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© 2015 W. Gödert, TH Köln, Institut für Informationswissenschaft / Powered by litecat, BIS Oldenburg (Stand: 04. Juni 2021)
1Stvilia, B. ; Wu, S. ; Lee, D.J.: Researchers' uses of and disincentives for sharing their research identity information in research information management systems.
In: Journal of the Association for Information Science and Technology. 69(2018) no.8, S.1035-1045.
Abstract: This study examined how researchers used research information systems (RIMSs) and the relationships among researchers' seniority, discipline, and types and extent of RIMS use. Most researchers used RIMSs to discover research content. Fewer used RIMSs for sharing and promoting their research. Early career researchers were more frequent users of RIMSs than were associate and full professors. Likewise, assistant professors and postdocs exhibited a higher probability of using RIMSs to promote their research than did students and full professors. Humanities researchers were the least frequent users of RIMSs. Moreover, humanities scholars used RIMSs to evaluate research less than did scholars in other disciplines. The tasks of discovering papers, monitoring the literature, identifying potential collaborators, and promoting research were predictors of higher RIMS use. Researchers who engaged in promoting their research, evaluating research, or monitoring the literature showed a greater propensity to have a public RIMS profile. Furthermore, researchers mostly agreed that not being required, having no effect on their status, not being useful, or not being a norm were reasons for not having a public RIMS profile. Humanities scholars were also more likely than social scientists to agree that having a RIMS profile was not a norm in their fields.
Inhalt: Vgl.: https://onlinelibrary.wiley.com/doi/abs/10.1002/asi.24019.
2Stvilia, B. ; Hinnant, C.C. ; Wu, S. ; Worrall, A. ; Lee, D.J. ; Burnett, K. ; Burnett, G. ; Kazmer, M.M. ; Marty, P.F.: Research project tasks, data, and perceptions of data quality in a condensed matter physics community.
In: Journal of the Association for Information Science and Technology. 66(2015) no.2, S.246-263.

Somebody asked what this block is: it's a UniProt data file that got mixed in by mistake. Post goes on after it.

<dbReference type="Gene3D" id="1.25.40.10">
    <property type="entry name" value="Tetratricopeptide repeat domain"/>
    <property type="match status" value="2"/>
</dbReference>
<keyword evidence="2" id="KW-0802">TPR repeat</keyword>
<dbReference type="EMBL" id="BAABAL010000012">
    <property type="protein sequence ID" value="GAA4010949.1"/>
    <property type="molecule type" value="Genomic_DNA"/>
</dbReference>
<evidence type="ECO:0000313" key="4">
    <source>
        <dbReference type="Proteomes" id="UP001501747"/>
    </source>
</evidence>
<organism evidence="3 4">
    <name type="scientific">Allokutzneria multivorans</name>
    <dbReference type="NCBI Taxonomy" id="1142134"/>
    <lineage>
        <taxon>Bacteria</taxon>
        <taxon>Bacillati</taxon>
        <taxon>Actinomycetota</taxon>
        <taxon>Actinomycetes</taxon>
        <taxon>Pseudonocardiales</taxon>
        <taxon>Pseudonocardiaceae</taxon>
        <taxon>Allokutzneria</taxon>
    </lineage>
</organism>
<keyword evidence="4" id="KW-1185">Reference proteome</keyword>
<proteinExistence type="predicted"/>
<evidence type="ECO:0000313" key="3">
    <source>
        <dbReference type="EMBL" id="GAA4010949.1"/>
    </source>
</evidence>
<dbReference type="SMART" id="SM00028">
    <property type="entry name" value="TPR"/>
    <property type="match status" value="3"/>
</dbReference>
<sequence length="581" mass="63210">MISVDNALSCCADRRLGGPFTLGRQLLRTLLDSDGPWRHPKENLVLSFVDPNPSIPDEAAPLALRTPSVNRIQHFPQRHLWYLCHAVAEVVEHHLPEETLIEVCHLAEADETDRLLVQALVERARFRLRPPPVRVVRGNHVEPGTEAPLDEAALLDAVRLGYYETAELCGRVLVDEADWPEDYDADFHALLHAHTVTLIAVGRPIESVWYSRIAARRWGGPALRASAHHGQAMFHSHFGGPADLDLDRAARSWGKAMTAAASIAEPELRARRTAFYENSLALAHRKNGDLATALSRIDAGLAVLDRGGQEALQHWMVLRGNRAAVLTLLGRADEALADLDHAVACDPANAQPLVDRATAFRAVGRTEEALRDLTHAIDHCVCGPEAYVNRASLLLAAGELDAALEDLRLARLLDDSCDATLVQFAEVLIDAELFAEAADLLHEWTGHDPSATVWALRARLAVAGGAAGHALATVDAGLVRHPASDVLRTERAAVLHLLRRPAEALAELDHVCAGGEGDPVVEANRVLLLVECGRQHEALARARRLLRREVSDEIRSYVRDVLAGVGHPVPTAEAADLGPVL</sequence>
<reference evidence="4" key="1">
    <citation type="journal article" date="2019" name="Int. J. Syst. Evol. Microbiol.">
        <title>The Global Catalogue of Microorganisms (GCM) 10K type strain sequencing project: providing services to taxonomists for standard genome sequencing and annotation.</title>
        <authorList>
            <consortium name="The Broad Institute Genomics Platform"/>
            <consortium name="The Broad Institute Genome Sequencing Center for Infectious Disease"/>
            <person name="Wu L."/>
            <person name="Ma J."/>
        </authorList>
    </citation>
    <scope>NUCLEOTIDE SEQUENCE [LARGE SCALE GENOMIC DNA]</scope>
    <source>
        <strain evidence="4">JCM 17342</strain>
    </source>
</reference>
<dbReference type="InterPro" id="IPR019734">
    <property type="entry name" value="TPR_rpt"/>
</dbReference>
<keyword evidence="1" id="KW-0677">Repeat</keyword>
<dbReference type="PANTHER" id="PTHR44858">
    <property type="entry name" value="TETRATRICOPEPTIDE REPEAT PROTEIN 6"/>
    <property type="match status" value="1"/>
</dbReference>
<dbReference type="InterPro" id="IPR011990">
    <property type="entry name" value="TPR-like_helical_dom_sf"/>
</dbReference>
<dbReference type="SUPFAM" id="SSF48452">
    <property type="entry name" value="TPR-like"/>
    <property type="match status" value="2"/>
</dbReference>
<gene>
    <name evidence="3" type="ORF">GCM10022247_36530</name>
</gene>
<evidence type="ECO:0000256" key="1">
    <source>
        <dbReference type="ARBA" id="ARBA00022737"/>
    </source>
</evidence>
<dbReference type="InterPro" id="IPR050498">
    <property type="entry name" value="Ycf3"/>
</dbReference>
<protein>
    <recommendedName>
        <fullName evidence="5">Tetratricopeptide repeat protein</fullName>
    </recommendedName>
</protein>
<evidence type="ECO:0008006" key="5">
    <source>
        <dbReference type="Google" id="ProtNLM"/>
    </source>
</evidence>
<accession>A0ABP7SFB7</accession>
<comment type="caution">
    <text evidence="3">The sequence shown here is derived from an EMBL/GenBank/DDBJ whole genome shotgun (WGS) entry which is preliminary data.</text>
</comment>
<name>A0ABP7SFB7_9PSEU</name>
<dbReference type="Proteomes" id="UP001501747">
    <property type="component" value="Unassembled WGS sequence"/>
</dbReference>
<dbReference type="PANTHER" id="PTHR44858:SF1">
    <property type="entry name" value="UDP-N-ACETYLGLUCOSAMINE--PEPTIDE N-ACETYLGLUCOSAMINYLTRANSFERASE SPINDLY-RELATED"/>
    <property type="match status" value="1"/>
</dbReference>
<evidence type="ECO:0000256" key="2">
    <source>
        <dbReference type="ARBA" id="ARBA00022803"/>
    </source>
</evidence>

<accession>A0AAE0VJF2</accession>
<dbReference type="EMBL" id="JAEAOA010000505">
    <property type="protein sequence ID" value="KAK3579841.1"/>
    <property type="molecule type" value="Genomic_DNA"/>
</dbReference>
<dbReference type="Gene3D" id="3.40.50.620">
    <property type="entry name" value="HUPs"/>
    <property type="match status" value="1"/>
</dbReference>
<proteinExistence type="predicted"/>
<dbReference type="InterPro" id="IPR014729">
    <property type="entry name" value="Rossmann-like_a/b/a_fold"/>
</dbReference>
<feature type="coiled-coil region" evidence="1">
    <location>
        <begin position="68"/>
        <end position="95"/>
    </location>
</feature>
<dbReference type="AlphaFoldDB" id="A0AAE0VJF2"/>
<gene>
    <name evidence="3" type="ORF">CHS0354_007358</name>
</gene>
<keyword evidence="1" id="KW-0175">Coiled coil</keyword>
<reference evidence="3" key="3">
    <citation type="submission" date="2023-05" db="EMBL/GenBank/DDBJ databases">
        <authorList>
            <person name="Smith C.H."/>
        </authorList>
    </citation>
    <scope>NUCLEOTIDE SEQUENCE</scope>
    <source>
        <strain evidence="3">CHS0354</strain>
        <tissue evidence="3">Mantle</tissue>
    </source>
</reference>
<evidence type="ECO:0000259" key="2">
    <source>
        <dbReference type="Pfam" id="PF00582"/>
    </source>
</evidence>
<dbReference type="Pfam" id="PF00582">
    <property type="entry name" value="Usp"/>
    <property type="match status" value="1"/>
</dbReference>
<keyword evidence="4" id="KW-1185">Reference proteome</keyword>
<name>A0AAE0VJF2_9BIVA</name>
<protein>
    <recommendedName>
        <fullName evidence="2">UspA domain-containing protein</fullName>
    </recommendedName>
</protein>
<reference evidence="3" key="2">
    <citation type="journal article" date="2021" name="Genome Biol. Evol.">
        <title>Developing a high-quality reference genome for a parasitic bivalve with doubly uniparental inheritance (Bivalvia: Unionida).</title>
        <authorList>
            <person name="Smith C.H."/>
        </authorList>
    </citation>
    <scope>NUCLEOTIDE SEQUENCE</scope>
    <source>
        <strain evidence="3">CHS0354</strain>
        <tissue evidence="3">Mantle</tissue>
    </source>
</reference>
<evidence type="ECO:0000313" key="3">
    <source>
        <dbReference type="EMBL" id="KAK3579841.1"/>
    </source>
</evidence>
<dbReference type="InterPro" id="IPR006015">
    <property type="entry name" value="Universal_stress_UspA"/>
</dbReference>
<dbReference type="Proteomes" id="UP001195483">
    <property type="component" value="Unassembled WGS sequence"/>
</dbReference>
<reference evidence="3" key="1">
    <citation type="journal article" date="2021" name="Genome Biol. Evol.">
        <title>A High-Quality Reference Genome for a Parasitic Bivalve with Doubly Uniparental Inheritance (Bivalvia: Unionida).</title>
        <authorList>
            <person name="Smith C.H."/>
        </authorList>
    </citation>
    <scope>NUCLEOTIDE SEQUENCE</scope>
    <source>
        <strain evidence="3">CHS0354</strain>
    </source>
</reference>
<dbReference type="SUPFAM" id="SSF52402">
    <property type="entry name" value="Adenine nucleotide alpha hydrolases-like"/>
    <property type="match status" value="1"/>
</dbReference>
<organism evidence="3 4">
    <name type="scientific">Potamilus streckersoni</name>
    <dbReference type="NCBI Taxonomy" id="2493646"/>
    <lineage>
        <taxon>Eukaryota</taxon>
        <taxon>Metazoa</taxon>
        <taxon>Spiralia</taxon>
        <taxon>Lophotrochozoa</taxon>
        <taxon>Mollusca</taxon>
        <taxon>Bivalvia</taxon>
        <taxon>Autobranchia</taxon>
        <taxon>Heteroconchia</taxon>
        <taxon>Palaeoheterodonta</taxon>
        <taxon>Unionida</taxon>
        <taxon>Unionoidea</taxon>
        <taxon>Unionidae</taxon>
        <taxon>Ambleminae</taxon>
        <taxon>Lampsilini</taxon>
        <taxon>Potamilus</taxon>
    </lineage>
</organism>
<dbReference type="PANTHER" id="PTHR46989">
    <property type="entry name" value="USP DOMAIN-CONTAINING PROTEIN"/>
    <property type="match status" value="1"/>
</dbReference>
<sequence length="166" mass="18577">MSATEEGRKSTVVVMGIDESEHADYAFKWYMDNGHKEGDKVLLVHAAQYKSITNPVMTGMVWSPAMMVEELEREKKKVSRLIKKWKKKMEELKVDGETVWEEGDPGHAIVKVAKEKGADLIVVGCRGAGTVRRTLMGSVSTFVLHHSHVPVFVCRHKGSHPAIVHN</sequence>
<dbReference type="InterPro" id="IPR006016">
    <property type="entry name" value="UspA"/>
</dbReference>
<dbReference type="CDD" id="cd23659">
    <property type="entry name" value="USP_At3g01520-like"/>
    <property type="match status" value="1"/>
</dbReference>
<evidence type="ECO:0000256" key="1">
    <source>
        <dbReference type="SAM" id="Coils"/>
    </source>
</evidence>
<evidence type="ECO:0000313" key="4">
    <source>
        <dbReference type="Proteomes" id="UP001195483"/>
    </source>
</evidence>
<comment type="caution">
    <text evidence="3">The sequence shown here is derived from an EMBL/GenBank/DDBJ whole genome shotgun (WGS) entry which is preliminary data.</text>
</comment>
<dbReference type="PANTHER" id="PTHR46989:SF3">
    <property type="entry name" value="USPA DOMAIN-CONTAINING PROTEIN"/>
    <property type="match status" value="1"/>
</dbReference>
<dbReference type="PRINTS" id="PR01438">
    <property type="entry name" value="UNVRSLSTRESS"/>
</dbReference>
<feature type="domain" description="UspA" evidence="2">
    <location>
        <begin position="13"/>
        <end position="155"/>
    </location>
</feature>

Abstract: To be effective and at the same time sustainable, a community data curation model needs to be aligned with the community's current data practices, including research project activities, data types, and perceptions of data quality. Based on a survey of members of the condensed matter physics (CMP) community gathered around the National High Magnetic Field Laboratory, a large national laboratory, this article defines a model of CMP research project tasks consisting of 10 task constructs. In addition, the study develops a model of data quality perceptions by CMP scientists consisting of four data quality constructs. The paper also discusses relationships among the data quality perceptions, project roles, and demographic characteristics of CMP scientists. The findings of the study can inform the design of a CMP data curation model that is aligned and harmonized with the community's research work structure and data practices.
Inhalt: Vgl.: http://onlinelibrary.wiley.com/doi/10.1002/asi.23177/abstract.
3Lee, D.J.L. ; Stvilia, B.: Developing a data identifier taxonomy.
In: Cataloging and classification quarterly. 52(2014) no.3, S.303-336.
Abstract: As the amount of research data management is growing, the use of identity metadata for discovering, linking, and citing research data is growing too. To support the awareness of different identifier systems and the comparison and selection of an identifier for a particular data management environment, there is need for a knowledge base. This article contributes to that goal and analyzes the data management and related literatures to develop a data identifier taxonomy. The taxonomy includes four categories (domain, entity types, activities, and quality dimensions). In addition, the article describes 14 identifiers referenced in the literature and analyzes them along the taxonomy.